United States District Court, D. Arizona
Avenue 6 E Investments, et. al., Plaintiffs,
City of Yuma, Defendant.
ORDER AND OPINION [MOTION AT DOCKET 266]
W. SEDWICK SENIOR JUDGE, UNITED STATES DISTRICT COURT
docket 266, defendant City of Yuma (“the City”)
filed a motion in limine seeking the exclusion of
certain evidence. Plaintiffs Avenue 6E Investments, LLC and
Saguaro Desert Land (“Plaintiffs”) filed their
response at docket 278. No. reply was filed.
background to this case is well known to the parties. In a
nutshell, the dispute turns on whether the City Council's
decision to deny Plaintiffs' re-zoning request was
animated by ethnic discrimination against Hispanics. More
details are revealed in the following sections of this order.
A fuller statement of the general background will be found in
Avenue 6 E Investments, LLC v. City of Yuma,
City asks the court to exclude evidence of (1) statements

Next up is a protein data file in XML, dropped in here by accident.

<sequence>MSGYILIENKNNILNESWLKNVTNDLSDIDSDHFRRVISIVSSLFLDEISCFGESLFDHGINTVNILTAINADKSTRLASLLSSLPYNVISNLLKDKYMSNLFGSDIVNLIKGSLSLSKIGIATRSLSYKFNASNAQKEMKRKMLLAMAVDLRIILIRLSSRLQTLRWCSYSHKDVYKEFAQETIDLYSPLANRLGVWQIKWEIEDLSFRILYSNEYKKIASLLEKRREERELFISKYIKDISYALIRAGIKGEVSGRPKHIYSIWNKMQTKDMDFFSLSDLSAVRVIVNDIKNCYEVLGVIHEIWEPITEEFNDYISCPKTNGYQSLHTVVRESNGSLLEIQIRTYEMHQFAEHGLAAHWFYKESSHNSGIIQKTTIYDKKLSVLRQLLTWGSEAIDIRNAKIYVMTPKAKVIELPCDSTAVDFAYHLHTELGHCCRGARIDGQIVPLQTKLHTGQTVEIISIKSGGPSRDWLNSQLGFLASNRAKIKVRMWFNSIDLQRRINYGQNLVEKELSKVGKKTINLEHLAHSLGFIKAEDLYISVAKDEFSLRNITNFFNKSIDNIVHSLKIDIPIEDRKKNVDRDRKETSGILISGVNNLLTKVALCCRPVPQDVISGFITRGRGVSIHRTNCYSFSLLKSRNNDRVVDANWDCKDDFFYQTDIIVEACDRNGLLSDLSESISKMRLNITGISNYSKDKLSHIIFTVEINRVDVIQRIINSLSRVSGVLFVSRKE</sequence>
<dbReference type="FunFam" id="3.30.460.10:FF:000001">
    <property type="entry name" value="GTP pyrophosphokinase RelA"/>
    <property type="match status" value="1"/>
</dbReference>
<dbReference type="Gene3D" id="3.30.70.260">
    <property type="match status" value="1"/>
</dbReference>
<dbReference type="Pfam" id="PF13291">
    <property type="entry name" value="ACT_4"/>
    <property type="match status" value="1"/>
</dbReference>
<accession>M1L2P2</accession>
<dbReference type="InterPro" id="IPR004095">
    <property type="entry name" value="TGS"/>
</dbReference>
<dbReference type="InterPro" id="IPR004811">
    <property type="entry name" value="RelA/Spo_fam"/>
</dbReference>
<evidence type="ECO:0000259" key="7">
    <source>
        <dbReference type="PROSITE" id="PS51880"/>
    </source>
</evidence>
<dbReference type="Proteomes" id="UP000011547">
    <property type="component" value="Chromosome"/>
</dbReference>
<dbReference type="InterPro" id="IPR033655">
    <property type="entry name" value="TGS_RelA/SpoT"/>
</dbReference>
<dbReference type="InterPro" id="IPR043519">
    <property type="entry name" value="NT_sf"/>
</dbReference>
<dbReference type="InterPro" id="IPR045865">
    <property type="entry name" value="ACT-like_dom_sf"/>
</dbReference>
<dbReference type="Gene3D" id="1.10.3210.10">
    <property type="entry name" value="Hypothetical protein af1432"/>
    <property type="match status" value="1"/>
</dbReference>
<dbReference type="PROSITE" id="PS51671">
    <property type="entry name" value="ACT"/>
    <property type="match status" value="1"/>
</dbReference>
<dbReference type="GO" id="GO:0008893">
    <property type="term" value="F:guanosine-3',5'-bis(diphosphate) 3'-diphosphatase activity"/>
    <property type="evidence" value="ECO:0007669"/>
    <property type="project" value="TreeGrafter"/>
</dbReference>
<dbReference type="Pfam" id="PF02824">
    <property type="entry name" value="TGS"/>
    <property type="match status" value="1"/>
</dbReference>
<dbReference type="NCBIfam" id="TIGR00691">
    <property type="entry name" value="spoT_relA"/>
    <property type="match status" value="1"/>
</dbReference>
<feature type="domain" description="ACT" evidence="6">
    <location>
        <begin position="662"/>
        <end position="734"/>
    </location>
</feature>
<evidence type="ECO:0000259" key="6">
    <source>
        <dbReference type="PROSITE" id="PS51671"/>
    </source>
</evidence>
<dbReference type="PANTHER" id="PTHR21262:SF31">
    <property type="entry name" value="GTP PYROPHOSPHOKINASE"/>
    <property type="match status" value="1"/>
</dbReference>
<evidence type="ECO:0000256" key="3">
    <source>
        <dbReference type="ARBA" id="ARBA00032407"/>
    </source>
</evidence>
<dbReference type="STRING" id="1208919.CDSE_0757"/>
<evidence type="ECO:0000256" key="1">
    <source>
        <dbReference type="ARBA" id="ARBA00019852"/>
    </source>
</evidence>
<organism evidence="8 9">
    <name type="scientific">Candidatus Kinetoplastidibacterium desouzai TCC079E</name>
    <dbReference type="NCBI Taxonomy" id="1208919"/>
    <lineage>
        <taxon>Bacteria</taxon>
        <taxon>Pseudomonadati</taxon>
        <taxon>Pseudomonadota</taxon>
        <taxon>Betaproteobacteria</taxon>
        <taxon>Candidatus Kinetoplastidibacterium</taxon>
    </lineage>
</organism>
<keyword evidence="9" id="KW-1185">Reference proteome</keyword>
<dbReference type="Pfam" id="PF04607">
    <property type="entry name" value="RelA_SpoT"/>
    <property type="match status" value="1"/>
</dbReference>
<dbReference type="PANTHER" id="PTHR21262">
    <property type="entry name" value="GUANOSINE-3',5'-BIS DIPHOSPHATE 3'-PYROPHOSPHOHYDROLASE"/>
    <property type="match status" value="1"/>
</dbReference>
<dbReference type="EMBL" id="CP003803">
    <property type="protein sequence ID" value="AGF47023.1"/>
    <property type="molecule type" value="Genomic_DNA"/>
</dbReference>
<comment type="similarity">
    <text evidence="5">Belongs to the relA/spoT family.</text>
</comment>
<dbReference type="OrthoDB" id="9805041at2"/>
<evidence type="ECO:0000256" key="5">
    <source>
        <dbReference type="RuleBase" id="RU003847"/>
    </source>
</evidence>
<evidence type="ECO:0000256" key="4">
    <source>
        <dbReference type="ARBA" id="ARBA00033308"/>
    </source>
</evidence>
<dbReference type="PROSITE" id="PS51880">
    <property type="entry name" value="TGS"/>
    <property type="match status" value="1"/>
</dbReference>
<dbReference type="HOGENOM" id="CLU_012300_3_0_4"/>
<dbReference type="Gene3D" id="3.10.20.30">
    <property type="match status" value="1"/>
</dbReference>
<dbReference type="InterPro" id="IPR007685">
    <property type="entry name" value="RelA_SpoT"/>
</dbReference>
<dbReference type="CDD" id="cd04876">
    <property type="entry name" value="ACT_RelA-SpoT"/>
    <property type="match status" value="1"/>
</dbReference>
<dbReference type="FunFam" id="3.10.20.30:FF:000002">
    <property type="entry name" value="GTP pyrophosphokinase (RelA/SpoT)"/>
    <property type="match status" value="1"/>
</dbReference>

made in opposition to Plaintiffs' re-zoning request
unless the statements were made in front of the City Council
or memorialized in documents made available to the City
Council; (2) testimony characterizing such statements; (3)
any negative inference which might be drawn from a City
Council members' refusal to testify based on legislative
privilege; and (4) testimony by Deirdre Pfeiffer, Ph.D.
(“Pfeiffer”) to the effect that the City departed
from applicable planning standards.
Statements opposing the re-zoning request not made known to
the City Council are not
first seeks to preclude testimony showing that Yuma residents
made statements opposing the re-zoning request absent
evidence demonstrating that the City Council had knowledge of
the statements. The City contends that such evidence is
irrelevant, because the pivotal issue is whether the City
Council members denied the re-zoning request because of the